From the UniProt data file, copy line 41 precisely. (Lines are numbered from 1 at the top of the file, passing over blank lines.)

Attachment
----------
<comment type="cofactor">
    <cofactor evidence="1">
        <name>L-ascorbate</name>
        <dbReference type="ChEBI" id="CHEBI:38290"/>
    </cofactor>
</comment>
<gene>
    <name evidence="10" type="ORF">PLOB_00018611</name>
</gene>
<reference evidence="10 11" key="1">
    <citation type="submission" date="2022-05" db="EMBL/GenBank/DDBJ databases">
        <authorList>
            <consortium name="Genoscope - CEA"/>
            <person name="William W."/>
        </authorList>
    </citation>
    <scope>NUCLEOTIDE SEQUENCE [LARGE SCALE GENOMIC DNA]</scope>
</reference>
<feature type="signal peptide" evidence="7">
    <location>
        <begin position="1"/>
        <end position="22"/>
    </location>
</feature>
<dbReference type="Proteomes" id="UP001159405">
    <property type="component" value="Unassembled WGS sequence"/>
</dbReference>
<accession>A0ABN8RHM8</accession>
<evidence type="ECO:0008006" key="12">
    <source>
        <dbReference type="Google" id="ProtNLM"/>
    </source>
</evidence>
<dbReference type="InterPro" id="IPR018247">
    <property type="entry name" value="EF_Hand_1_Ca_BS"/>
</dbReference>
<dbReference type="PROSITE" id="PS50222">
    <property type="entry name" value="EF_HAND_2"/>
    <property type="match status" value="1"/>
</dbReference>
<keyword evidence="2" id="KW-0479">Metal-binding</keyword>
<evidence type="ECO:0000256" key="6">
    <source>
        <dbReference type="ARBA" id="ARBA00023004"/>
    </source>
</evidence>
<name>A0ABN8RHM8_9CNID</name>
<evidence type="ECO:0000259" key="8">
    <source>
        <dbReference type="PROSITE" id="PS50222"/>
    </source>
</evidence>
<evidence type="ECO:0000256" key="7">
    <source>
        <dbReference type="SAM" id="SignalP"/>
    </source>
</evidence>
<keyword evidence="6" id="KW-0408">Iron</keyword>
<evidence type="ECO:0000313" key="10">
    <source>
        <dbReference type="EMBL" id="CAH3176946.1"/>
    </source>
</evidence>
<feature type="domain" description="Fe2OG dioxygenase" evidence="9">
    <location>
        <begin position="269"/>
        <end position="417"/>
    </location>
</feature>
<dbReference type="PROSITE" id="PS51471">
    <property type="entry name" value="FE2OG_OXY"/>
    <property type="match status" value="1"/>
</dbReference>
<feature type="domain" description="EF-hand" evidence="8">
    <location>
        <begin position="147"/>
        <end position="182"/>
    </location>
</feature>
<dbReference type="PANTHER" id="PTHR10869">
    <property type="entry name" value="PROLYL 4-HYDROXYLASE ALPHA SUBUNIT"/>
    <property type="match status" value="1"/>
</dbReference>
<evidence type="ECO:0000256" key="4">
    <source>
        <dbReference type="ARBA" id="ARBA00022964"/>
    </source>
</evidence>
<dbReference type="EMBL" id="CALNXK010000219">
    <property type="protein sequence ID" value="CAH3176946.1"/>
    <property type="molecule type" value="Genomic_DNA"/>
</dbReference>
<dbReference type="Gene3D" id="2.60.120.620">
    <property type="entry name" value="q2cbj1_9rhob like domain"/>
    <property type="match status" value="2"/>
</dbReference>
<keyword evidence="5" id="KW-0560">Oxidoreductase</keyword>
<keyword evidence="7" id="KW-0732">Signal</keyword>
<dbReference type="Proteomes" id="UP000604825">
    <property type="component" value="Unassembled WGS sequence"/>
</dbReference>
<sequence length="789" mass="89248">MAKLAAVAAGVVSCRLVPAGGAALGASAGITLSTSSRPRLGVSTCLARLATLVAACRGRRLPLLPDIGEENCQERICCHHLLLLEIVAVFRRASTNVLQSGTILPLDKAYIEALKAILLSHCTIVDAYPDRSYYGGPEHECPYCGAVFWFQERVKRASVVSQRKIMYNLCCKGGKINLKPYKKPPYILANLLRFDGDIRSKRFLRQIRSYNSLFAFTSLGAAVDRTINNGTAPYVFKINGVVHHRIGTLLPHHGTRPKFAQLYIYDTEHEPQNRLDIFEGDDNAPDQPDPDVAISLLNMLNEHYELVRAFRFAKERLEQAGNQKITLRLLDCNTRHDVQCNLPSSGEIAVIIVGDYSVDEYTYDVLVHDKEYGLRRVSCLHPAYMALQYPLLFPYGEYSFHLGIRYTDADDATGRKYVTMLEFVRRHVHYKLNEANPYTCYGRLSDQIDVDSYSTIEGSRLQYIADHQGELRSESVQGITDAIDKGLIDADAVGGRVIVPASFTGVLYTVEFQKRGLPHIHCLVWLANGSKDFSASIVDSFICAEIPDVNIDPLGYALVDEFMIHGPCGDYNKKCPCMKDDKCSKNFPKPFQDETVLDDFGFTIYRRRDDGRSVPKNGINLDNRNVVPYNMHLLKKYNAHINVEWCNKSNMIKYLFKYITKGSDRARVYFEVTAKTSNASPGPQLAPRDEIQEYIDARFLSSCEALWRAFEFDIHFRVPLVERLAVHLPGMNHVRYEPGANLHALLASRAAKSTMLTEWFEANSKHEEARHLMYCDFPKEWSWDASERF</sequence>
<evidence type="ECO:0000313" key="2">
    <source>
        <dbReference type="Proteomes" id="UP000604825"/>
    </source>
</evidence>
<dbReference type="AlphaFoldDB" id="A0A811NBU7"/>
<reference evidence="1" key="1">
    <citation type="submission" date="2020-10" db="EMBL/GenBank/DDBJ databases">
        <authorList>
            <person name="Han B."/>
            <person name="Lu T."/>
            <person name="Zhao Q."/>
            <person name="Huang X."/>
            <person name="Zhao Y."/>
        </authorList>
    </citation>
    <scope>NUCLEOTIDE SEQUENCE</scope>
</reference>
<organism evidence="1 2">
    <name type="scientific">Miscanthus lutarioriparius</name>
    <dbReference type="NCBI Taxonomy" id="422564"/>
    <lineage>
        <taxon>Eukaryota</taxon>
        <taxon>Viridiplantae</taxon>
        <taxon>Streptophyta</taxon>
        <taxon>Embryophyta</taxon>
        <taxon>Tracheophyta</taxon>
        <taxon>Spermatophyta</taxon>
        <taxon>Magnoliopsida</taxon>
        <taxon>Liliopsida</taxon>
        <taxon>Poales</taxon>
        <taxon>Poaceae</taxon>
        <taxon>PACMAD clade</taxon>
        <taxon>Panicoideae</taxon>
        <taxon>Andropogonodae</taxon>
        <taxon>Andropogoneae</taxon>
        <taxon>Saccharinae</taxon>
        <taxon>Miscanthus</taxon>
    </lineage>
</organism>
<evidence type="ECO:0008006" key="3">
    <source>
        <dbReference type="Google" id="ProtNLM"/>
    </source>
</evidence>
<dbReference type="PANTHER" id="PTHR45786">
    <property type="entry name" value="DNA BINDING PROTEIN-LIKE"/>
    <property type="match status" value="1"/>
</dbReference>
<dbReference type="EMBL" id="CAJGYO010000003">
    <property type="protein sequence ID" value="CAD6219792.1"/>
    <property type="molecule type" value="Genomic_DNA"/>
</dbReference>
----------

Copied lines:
<keyword evidence="2" id="KW-0479">Metal-binding</keyword>